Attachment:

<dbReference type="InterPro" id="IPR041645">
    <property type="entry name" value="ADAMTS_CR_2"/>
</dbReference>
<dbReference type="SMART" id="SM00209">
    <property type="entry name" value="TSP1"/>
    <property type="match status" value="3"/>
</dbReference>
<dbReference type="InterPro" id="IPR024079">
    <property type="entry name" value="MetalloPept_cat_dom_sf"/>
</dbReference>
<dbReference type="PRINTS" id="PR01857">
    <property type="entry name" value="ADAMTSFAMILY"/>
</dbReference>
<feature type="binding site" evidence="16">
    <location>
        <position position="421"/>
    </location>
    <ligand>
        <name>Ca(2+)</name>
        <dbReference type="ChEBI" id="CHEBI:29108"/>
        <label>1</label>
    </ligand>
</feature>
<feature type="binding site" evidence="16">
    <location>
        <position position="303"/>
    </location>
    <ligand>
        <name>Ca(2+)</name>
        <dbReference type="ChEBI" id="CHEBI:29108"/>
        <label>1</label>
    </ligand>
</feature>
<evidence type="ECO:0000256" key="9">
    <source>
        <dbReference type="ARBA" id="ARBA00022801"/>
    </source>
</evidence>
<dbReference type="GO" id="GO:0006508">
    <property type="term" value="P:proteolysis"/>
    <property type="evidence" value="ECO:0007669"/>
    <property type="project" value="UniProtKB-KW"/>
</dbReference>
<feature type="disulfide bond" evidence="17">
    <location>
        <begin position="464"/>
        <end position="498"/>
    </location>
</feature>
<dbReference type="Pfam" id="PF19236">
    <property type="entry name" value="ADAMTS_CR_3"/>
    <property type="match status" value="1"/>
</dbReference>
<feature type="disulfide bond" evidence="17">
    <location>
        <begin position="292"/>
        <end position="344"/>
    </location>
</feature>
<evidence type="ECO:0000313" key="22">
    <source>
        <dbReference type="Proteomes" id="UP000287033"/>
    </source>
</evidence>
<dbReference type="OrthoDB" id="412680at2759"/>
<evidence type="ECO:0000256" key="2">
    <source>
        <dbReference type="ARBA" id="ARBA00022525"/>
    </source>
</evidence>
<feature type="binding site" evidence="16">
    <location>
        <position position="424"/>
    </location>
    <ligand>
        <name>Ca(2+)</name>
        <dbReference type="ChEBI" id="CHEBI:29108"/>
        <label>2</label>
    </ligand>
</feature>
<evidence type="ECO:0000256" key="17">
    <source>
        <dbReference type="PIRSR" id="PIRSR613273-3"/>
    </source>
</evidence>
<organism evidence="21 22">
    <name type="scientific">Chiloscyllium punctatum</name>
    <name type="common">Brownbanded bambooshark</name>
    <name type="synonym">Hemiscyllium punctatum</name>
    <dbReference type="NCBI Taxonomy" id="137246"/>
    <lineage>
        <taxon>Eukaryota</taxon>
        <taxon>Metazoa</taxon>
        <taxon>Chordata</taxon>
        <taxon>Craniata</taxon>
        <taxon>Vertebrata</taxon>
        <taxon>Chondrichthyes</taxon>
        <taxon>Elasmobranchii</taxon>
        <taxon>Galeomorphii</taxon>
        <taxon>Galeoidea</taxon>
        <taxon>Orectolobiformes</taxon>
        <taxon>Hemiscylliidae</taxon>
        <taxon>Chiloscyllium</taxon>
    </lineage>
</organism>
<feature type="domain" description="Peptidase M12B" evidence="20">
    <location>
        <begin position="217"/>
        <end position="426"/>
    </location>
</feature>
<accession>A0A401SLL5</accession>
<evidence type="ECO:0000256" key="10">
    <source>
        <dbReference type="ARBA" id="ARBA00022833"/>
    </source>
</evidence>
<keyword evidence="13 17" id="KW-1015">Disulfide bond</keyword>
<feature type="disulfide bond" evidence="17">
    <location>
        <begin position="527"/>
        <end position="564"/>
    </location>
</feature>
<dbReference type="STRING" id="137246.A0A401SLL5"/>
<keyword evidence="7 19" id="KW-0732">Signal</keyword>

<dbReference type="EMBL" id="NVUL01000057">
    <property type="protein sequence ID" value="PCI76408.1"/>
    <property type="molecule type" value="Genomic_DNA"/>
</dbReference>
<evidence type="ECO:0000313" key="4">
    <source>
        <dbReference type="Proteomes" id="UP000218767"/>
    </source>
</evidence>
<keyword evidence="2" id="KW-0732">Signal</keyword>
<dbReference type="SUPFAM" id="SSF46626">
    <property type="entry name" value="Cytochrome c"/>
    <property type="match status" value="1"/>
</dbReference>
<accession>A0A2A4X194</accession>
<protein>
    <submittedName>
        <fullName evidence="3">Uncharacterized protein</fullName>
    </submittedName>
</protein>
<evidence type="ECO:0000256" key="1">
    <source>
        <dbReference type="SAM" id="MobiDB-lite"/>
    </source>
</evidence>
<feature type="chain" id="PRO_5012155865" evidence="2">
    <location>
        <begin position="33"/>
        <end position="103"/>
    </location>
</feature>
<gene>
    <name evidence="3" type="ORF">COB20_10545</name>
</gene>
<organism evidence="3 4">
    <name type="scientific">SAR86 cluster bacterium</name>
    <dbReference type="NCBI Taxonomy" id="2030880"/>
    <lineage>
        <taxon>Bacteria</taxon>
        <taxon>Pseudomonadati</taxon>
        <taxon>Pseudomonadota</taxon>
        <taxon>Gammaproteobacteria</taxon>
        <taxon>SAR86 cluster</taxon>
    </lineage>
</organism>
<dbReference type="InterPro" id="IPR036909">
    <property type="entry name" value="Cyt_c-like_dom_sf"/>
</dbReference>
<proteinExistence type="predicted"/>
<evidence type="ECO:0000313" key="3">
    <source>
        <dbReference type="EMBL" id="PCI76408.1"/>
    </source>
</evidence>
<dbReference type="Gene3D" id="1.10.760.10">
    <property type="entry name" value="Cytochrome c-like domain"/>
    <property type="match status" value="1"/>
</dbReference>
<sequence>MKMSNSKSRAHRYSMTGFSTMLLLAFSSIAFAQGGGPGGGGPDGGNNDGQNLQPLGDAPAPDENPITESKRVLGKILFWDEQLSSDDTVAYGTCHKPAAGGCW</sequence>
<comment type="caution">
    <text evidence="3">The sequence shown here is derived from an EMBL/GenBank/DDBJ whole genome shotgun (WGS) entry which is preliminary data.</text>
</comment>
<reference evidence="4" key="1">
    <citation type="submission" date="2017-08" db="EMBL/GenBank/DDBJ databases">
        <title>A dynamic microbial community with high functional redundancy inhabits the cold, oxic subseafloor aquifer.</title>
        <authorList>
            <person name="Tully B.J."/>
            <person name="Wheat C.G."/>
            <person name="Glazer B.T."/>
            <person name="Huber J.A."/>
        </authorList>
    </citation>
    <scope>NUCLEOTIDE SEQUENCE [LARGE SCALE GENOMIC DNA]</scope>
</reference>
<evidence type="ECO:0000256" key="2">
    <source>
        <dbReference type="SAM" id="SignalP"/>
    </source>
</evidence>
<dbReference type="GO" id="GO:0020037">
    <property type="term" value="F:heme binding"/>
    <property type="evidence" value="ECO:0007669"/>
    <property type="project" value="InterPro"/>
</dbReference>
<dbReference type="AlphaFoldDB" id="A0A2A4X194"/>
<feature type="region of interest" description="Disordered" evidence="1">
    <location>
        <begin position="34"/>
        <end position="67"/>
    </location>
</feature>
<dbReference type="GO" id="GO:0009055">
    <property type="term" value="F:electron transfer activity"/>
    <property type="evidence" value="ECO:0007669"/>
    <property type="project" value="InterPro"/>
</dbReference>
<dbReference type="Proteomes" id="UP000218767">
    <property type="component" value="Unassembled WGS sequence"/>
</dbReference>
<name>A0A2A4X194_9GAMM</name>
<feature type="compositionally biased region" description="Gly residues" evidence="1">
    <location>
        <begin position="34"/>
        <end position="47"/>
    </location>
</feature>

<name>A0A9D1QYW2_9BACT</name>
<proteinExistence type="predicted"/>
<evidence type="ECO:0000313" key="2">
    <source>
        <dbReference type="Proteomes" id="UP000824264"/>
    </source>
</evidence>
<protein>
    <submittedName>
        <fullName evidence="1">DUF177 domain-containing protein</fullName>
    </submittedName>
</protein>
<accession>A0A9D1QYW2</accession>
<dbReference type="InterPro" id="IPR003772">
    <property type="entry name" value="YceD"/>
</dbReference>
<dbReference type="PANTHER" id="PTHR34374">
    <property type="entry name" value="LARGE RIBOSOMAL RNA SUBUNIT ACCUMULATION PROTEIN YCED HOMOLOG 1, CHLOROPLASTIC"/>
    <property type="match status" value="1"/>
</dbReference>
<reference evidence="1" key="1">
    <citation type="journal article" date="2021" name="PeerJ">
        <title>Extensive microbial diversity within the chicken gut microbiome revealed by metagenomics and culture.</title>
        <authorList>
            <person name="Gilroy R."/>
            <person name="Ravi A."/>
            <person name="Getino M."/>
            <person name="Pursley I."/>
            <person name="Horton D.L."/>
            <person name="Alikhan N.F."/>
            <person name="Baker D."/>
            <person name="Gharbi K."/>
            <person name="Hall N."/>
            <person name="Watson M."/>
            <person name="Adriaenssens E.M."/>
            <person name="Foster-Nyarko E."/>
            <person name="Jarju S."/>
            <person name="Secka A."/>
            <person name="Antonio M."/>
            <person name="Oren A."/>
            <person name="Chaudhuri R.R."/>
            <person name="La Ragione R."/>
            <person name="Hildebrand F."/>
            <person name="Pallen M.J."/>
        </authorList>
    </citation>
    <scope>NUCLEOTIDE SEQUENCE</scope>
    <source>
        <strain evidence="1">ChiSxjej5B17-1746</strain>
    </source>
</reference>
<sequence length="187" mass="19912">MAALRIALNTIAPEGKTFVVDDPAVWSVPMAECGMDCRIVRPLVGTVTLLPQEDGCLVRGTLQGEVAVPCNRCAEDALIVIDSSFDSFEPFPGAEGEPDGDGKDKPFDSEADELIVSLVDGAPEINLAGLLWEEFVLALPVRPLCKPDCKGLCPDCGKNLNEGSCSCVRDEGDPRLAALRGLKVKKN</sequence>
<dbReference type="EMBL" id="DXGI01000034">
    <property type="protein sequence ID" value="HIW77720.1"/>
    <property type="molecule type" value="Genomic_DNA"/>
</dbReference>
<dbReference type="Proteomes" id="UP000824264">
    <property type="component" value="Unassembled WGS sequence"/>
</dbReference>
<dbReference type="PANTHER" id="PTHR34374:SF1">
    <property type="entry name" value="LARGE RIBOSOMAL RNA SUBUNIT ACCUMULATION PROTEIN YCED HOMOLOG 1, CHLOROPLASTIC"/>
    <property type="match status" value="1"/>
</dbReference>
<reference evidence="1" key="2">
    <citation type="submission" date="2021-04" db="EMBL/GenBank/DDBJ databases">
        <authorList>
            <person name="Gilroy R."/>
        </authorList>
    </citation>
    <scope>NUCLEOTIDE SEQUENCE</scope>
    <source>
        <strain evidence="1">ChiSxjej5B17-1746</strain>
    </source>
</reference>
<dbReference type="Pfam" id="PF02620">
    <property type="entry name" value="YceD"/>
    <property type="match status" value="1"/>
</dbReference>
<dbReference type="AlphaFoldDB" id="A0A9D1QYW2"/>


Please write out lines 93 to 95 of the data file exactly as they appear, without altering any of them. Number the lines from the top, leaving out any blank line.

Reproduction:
        <taxon>Metazoa</taxon>
        <taxon>Chordata</taxon>
        <taxon>Craniata</taxon>